Although fighting between Tuareg rebels and government troops had been ongoing since mid-January, the military coup in Mail that took place last week was unexpected and threatens to plunge a country that has enjoyed relative stability since the 1990s into a spiral of instability.
Junior officers, calling themselves the National Committee for the Return of Democracy and the Restoration of the State (known under the French acronym, CNRDR), toppled President Amadou Toumani Toure for failing to provide the army with the weapons and ammunition needed to fight a Tuareg insurgency in the north—led by rebels recently returned from Libya, where they served as Colonel Qaddafi’s security forces.
If Tuareg rebels decide to capitalize on the power vacuum in Bamako and escalate attacks on government strongholds in the north, then the country could be headed towards a civil war. In fact, the Tuaregs have capitalized on the political instability to advance to the gates of the strategic northern town of Kidal. They are also headed for the northern city of Gao, which serves as the military base point for operations against Tuareg separatists.
The military had legitimate grievances with the government after suffering humiliating defeats at the hands of the rebels. But the decision to opt for a coup rather than wait for the upcoming presidential elections due to take place at the end of next month, appears to be misguided at best because the outgoing president had made it clear that he would step down at the end of his second-term.
African Union asks the UN for approval to intervene in Mali: http://t.co/XuYGZFnP
— Kal (@themoornextdoor) June 12, 2012
Analysts have argued that President Toure’s decision to choose political dialogue rather than military confrontation—a stance perceived as soft by military officers—was actually rooted in the financial and economic difficulties that led to a reduction in the national defense budget, affecting the army and security forces. The regional grouping of Economic Community of West African States (ECOWAS), offered their military support to the national army to end the rebellion in order to give a chance for the presidential elections to take place.
The coup leaders promise to hand over authority to an elected government once the country has been reunified and security has been restored. The former appears uncertain now that Mali has adopted a new constitution. The new measures include the creation of a military-led council, headed by Capt. Amadou Sanogo. The military junta may struggle to unite Mali for their cause. Bamako’s populace appears to be divided over the military takeover. Some demanded a return to democratic governance on Monday but today several thousands people took to the street to express their support for Capt. Sanogo.
There are doubts as to whether the military junta can deliver on their promise of restoring security. Capt. Sanogo says that he is willing to hold peace talks with Tuareg rebels but a political solution to address the resurgence of the Tuareg rebellion appears unlikely if the Movement for the Liberation of Azawad (MNLA) continues to oppose any political dialogue that excludes the independence of Azawad—a state they intend to create in northern Mali on the basis that citizens in the area have nothing in common with Malians living in the south.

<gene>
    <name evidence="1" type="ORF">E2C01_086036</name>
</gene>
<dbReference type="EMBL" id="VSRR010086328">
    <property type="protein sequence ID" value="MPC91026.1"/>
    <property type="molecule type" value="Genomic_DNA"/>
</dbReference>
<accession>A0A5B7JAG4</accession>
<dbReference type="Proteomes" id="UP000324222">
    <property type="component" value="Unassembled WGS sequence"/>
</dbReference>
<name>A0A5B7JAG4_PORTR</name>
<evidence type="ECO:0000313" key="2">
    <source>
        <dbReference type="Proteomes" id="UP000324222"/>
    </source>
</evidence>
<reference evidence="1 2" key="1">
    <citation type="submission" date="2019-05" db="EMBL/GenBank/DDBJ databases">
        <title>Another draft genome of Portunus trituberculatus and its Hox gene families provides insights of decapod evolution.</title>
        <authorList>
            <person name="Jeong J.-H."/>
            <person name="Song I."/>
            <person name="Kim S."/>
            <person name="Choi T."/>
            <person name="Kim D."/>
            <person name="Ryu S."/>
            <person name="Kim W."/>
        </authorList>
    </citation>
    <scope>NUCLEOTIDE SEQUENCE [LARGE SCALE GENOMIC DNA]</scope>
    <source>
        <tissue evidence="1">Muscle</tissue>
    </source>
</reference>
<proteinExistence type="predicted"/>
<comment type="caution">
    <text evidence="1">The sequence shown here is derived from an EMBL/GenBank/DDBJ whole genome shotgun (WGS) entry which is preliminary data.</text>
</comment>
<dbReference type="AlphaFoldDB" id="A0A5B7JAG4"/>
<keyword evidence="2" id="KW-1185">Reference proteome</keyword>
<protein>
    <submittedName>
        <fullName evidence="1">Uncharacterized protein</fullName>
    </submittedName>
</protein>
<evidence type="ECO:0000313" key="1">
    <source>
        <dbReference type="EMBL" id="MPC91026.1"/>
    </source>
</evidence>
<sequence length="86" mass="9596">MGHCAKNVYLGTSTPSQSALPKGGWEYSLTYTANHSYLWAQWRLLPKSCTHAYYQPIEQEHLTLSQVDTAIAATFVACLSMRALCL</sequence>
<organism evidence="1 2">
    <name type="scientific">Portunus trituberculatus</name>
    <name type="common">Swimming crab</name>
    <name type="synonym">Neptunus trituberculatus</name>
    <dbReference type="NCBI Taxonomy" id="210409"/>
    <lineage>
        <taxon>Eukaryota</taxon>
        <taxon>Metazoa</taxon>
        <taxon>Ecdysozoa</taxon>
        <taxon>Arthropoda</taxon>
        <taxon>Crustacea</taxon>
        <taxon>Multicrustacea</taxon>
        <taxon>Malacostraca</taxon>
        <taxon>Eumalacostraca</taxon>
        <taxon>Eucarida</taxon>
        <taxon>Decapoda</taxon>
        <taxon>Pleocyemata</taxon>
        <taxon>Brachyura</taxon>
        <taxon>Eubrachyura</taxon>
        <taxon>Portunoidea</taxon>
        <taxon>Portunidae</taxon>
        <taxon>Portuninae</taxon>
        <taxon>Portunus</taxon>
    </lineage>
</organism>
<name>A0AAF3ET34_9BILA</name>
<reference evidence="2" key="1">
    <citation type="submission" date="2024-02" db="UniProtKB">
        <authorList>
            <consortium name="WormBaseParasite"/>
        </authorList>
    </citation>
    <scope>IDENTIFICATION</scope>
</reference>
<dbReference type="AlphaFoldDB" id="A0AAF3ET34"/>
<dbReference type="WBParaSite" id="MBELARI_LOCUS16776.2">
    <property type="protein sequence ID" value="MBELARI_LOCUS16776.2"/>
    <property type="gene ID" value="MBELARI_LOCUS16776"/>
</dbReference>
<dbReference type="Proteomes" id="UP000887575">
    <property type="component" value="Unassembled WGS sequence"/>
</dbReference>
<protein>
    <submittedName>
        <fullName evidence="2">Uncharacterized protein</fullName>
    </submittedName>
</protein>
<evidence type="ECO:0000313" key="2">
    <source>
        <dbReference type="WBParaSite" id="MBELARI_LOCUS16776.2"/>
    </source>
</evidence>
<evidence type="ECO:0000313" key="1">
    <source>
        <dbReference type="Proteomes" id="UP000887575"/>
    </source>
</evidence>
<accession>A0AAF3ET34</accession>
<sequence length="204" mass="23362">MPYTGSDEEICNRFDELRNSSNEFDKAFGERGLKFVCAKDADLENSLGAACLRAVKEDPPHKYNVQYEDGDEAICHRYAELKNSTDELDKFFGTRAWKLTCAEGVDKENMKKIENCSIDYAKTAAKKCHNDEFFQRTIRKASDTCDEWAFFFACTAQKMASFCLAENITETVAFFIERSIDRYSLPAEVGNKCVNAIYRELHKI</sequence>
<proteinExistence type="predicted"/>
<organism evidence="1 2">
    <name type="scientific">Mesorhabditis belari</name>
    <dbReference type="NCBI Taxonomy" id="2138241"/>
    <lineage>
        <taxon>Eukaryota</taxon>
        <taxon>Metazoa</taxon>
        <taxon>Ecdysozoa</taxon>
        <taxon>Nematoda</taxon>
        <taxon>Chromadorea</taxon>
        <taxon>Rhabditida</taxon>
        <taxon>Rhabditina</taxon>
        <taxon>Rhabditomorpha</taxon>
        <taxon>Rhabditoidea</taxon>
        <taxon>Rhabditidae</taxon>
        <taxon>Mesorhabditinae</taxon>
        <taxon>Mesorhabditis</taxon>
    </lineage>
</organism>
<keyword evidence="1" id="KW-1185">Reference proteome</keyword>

Analysts are also concerned that the coup might lead Mali into a spiral of instability as the junta does not have control over the whole country and unanimity does not exist among all army officers and various units of the security forces. Contrary to remarks made by Capt. Sanogo, the coup chiefs have been unable to control the soldiers under their command, judging by the pillaging and wild shooting in the streets. Internal factions within the army raise doubts on the junta’s effectiveness to quell the northern insurgency.
It also appears that the junta may not have the adequate means and resources to fight the Tuareg insurgents. The United States joined the international community in condemning the military coup and took effective action by suspending as much as $60 million in non-humanitarian assistance, earmarked for helping the army fight Tuareg insurgents and al-Qaeda militants in the Islamic Maghreb.
Furthermore, coup leaders are increasingly isolated now that ECOWAS has suspended Mali’s membership in the group and is sending a team of heads of state to the country. The African Union has already suspended Mali from the organization until constitutional order is restored, while the European Union and the World Bank have suspended its development aid and operations. Meanwhile, the United Nations Security Council demanded constitutional order to be restored and elections to be held in late April.
In the backdrop of the military coup and fighting in the north, tens of thousands of people have been uprooted since clashes erupted in mid-January. The overall number of people who have crossed from Mali into neighboring countries now stands at close to 80,000, and the number of internally displaced persons has been revised upward to 81,000 according to government officials and humanitarian organizations operating in the north.
So what’s next? Without adequate resources, fractured support, and increasing regional and international pressure, the military junta appears unprepared to wage a war on Tuareg rebels. Coup leaders should follow in the footsteps of Senegal and revert back to democratic governance. A democratically elected government is better equipped to address security and humanitarian issues and would receive the backing of the international community. Otherwise, Capt. Sanogo is leading Mali towards further instability and potentially a civil war.